Quest for Immortality of Gilgamesh Essay Example
The ancient Mesopotamia epic, “The Epic of Gilgamesh,” is a tale of adventure that transforms a character from the beginning of the epic to the end. Gilgamesh is described as, “Like the force of heaven, so mighty is his strength,” showing how valiant and heroic he is (61). Later in the epic, Gilgamesh is devastated with the death of his dearest friend Enkidu. The quest for immortality began with the death of Enkidu, because it caused Gilgamesh to be fearful of death. However, the quest for immortality changes whenever he realizes the legacy he will leave behind. Although Gilgamesh was searching for immortality, there are events along the way that influence him to forget about immortality.
First of all, Gilgamesh’s quest for immortality began with the devastating death of his friend Enkidu. Gilgamesh grieves after Enkidu’s death and becomes afraid of death after seeing his friend die. Gilgamesh says, “I have grown afraid of death…” this is when Gilgamesh began the search for immortality by traveling to the sun’s passage (93). On the way to Utanapishtim, Gilgamesh meets a tavern keeper named Siduri and they talk about the journey Gilgamesh is on. After Gilgamesh explains the death of his friend, Siduri gives him advice. Siduri tells Gilgamesh, “You strive ceaselessly, what do you gain (101)?” Siduri is telling Gilgamesh that everything comes to an end. She is trying to tell Gilgamesh that he needs to focus on the life he has right now and enjoy it. Gilgamesh then continues his journey to find Utanapishtim to possess immortality.
In addition, Gilgamesh meets Utanapishtim after he leaves the tavern keeper Siduri. Gilgamesh says to Utanapishtim, that he looks no different than him and asks how he acquired eternal life (102). Utanapishtim tells Gilgamesh, “Come, come try not to sleep for six days and seven nights (107). This is how Utanapishtim tells Gilgamesh he will receive eternal life. Gilgamesh falls asleep quickly, and Utanapishtim’s wife bakes loaves of bread each day that Gilgamesh is asleep (107). She did this so Gilgamesh would know that he fell asleep and wouldn’t argue that he didn’t sleep to Utanapishtim. Gilgamesh was asleep for all seven of the days and was upset when he woke up (107). Gilgamesh asks Utanapishtim, “What then should I do, Utanapishtim, whither should I go (108)…” Utanpishtim tells Gilgamesh to go with Ur-Shanabi and get cleaned up (108). Gilgamesh is still searching for immortality despite Siduri telling him to enjoy life and failing Utanapishtim’s challenge for immortality. As the epic continues Gilgamesh becomes even more desperate to achieve eternal life with the difficulties he has faced thus far.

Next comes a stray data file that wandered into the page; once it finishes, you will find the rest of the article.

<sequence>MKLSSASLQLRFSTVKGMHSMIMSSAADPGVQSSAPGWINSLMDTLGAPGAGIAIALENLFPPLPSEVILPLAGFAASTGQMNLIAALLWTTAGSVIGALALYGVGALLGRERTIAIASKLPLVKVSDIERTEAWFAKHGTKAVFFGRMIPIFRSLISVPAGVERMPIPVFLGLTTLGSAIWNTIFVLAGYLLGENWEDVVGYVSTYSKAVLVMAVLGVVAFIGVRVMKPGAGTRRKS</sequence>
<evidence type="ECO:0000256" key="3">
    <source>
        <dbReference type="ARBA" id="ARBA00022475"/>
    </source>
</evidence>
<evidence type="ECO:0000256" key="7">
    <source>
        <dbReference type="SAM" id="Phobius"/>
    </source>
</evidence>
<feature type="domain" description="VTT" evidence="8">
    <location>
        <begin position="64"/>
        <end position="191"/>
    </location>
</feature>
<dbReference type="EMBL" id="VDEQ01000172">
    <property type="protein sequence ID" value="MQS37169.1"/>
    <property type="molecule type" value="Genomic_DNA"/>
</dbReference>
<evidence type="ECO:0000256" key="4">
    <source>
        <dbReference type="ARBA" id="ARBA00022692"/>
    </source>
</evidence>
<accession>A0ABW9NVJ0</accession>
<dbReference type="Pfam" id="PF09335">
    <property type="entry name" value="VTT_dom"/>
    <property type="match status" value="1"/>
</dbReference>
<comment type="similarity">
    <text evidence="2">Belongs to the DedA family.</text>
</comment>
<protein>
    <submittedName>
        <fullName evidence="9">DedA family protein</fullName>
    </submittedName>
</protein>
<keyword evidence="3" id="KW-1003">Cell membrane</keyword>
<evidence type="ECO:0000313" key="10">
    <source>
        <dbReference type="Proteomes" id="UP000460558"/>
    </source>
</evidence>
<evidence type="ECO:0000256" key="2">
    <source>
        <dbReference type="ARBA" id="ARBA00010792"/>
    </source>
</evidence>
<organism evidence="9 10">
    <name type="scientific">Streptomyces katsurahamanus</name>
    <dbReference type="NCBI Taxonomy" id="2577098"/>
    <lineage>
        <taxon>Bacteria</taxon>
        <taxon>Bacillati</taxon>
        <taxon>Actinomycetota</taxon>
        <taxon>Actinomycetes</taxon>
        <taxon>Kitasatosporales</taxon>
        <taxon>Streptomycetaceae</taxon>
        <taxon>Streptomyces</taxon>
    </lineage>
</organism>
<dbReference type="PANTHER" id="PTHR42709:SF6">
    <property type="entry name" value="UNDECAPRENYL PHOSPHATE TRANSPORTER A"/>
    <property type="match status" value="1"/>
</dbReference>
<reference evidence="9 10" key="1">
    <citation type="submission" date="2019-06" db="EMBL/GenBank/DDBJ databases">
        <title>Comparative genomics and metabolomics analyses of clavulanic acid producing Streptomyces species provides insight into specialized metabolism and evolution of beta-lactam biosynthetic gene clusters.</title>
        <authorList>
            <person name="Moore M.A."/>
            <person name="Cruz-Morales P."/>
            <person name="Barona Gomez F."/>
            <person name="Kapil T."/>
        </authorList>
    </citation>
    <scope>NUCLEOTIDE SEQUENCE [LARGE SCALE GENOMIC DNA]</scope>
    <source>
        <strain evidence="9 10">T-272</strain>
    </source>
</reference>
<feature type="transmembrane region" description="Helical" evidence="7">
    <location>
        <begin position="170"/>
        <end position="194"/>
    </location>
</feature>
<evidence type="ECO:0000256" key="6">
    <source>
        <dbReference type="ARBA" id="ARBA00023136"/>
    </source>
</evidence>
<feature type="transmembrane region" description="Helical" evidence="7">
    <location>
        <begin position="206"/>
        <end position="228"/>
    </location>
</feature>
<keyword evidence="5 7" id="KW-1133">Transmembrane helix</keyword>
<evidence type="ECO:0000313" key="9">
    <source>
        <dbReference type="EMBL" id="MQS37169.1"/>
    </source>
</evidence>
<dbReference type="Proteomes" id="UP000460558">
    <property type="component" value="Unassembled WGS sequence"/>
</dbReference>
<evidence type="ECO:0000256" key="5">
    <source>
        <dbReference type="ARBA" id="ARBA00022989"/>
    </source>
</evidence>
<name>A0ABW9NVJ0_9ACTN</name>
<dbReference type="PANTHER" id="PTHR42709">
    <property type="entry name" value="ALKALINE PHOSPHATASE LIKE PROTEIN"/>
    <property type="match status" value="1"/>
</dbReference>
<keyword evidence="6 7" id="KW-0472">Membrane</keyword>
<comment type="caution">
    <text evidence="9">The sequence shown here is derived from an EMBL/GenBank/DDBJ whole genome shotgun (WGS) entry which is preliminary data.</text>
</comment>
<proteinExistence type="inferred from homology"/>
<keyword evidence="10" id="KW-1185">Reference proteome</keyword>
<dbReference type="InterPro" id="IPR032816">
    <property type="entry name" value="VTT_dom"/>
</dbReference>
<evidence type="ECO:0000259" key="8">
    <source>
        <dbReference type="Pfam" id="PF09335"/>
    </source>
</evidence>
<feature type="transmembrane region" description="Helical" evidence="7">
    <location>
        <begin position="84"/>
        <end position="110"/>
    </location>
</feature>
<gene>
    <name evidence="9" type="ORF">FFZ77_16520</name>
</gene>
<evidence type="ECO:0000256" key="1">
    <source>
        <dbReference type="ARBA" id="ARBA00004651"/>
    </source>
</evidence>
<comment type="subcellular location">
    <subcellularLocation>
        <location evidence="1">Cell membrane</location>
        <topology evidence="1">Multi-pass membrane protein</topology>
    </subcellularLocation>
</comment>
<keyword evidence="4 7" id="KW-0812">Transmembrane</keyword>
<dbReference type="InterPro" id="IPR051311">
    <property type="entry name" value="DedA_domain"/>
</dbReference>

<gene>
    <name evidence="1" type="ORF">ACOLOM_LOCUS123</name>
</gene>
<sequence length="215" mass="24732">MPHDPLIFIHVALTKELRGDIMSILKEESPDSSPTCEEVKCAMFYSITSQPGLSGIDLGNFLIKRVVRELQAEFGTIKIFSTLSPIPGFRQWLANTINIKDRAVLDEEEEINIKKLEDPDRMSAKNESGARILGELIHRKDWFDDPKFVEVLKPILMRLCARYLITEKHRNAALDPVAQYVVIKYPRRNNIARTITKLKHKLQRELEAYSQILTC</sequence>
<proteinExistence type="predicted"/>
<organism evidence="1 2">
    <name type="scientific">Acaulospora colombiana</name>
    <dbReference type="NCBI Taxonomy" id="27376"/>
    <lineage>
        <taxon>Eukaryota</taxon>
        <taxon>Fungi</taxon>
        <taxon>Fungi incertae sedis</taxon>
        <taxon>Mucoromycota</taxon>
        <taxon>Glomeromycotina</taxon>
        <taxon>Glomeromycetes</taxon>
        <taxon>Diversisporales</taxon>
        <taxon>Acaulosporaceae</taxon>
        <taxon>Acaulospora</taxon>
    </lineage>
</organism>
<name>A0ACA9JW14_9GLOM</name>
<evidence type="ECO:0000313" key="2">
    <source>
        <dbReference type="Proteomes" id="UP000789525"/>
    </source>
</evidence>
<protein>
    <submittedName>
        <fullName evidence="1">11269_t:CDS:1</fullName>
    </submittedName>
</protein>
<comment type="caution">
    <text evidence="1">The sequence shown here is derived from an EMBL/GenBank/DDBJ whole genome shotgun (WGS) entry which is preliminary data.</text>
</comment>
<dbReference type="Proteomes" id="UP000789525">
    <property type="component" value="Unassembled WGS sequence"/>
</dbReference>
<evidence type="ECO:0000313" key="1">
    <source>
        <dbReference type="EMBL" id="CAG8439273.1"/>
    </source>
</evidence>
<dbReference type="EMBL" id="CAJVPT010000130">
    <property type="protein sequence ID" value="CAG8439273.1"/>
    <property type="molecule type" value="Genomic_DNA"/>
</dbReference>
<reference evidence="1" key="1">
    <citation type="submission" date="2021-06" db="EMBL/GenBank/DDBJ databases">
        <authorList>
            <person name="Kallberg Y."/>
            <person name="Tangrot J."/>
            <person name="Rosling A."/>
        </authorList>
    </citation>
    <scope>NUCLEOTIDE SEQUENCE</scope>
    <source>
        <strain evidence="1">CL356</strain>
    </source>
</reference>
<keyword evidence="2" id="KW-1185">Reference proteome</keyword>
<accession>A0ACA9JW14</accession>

Lastly, after Ur-Shanabi washed Gilgamesh they boarded a boat to take Gilgamesh home. Ur-Shanabi tells Gilgamesh, “I will reveal to you, O Gilgamesh, a secret matter, And a mystery of the Gods I will tell you (109). Ur-Shanabi is referring to a plant that gives immortality if consumed. Gilgamesh immediately tied stones to his feet and went into the water to obtain the plant (109). Gilgamesh if overwhelmed with joy after he obtains the plant and says, “I myself will eat it and so return to my carefree youth (109). However, while Gilgamesh is bathing in a pond a snake came and consumed the plant (109). Gilgamesh is heartbroken by this event, and it is the second time he has fallen short of receiving immortality. Gilgamesh later arrives in Uruk and tells Ur-Shanabi,
Go up, Ur-Shanabi, pace out the walls of Uruk.
Study the foundation terrace and examine the brickwork.
Is not its masonry of kiln-fired brick?
And did not seven masters lay its foundations?
One square mile of city, one square mile of gardens,
One square mile of clay pits, a half square mile of Ishtar’s dwelling,
Three and a half square miles is the measure of Uruk. (110)
Gilgamesh had said the same lines at the beginning of the epic because of the pride he had for his work. At the end of the epic, Gilgamesh finally realized that the legacy he leaves behind is immortal. Gilgamesh’s name will be spread through stories and what was accomplished while he’s alive.
Although Gilgamesh didn’t achieve eternal life, he learned a valuable lesson. Gilgamesh was prideful throughout the epic, but after Enkidu died, he wasn’t as prideful. After failing twice on the journey for immortality Gilgamesh realized the legacy that he would leave behind. Gilgamesh’s quest for immortality changed when he realized his name would live forever.
“The Epic of Gilgamesh.” The Norton Anthology of Western Literature, by Martin Puchner et al., W.W. Norton & Company, 2014, pp. 58–110.